See the Results

Before photos:

Things to notice:

  1. Knee valgum (knee alignment inward)
  2. Arch collapse
  3. Foot external rotation
  4. Quad dominant squat – bending the knee only instead of ‘sitting back’ with the hips
  5. Weight shift away from injured side (2 leg squats)
  6. Surgery-Leg Atrophy / Loss of Muscle
  • Notice that these alignment issues are present even on the non-injured leg, indicating a pre-disposition for injury. These movement patterns are prevalent among the majority of young female athletes.
2 Leg Squat - 3 Months Post-ACL Surgery
2 Leg Squat – 3 Months Post-ACL Surgery
Single Leg Squat Non-Surgery Leg Left - 3 Months Post-ACL Surgery
Single Leg Squat Non-Surgery Leg Left – 3 Months Post-ACL Surgery
Single Leg Squat Surgery-Leg Right - 3 Months Post-ACL Surgery
Single Leg Squat Surgery-Leg Right – 3 Months Post-ACL Surgery

Fast Forward 3 Months (6 Months Post-Surgery)

Things to Notice:

  1. HUGE improvement – Great depth and alignment for the 2 leg squat
  2. Slight knee valgum – right side
  3. Atrophy Right Leg (Muscle Loss)
  • Note: She is wearing shoes in these photos, but barefoot testing showed no difference.
Squat Test - 6 Months Post-ACL Surgery
Squat Test – 6 Months Post-ACL Surgery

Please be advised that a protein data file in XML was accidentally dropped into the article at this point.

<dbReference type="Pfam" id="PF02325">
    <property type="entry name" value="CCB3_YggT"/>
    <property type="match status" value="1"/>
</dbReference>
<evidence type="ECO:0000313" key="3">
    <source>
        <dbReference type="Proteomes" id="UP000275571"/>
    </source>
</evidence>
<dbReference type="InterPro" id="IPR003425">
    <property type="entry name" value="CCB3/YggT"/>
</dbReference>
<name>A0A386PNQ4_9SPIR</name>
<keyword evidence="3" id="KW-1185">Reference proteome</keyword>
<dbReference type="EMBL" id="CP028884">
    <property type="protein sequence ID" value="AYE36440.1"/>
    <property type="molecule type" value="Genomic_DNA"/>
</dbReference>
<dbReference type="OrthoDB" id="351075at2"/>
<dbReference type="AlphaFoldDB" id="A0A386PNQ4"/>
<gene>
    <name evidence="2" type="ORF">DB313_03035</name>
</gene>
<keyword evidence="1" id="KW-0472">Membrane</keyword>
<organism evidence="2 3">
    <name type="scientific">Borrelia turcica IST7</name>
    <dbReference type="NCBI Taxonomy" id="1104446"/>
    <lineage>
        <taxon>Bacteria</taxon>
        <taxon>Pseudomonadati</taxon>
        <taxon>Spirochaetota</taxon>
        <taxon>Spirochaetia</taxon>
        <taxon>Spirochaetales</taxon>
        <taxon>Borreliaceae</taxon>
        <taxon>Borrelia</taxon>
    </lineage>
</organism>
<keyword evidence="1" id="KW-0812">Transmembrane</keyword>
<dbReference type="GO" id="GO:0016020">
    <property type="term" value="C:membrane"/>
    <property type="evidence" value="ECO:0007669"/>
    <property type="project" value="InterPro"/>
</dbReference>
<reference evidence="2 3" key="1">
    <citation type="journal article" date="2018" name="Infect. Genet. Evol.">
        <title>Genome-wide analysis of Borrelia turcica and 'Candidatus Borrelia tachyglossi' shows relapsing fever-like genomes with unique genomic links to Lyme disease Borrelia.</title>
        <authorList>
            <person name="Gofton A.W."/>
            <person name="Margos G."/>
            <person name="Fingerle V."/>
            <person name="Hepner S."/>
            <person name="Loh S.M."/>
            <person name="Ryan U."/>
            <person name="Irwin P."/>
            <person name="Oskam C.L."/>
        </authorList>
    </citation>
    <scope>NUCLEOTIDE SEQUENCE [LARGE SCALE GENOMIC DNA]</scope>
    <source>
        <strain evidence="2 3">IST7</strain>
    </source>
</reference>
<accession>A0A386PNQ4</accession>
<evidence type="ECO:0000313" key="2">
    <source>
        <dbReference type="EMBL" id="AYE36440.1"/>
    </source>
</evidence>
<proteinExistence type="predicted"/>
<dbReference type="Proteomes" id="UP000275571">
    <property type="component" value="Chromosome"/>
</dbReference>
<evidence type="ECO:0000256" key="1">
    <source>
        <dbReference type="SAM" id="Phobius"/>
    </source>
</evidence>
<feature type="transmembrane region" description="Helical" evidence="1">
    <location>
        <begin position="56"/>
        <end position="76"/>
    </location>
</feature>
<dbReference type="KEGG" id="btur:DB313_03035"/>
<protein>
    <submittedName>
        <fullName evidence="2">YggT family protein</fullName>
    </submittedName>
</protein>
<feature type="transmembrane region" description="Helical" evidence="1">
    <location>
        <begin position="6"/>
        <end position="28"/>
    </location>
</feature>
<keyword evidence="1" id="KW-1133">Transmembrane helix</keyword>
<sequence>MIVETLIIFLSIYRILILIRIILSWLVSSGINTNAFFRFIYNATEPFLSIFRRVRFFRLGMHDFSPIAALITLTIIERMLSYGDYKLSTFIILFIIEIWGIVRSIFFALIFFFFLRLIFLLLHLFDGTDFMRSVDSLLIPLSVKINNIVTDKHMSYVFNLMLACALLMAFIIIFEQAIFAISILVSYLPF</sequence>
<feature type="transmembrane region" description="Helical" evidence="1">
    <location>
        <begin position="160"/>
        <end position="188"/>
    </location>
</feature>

Single Leg Squat Non-Surgery Leg - 6 Months Post-ACL Surgery
Single Leg Squat Non-Surgery Leg – 6 Months Post-ACL Surgery
Single Leg Squat Surgery Leg - 6 Months Post-ACL Surgery
Single Leg Squat Surgery Leg – 6 Months Post-ACL Surgery



Cleared for Full Activity Without Brace

These videos demonstrate my full return-to-play testing protocol.  I believe that most high school and college female athletes would fail these even without history of ACL injury.








Thank you for reading this. I know it was long.  If you take away only one thing, it should be that this client was cleared for full participation at 9 months.  At the time, she could not perform the ‘pistol squat test’, ‘side-side hop test’, ‘pivot test’, ‘bounding test’, and almost fell to the ground attempting the ‘sprint to bounding test’.

This should be a huge red flag for her physical therapist and physician who cleared her. I would have classified her as a ‘high-risk’ candidate for re-injury.  Now, she is near equal in strength, flexibility, balance, speed, and power.  The last part of her program is to redevelop coordination without the support of the knee brace. She is doing this by practicing simple dribbling skills with a soccer ball.



I have gone through ACL rehabilitation myself, and just like this athlete, I came through it faster, stronger and more athletic than I was before injury. This is 100% thanks to my trainer and Mentor, three-time Olympic Coach Tom Barbeau. He gave me a great gift when he taught me how to recover from this type of injury with the Burdenko Method. I consider it my obligation to pass it on. As such, I would love to give a free private consult or presentation to your team on ACL injury prevention and recovery. Just comment below and fill out the Contact form on this website.


This is me training a few years post-ACL surgery!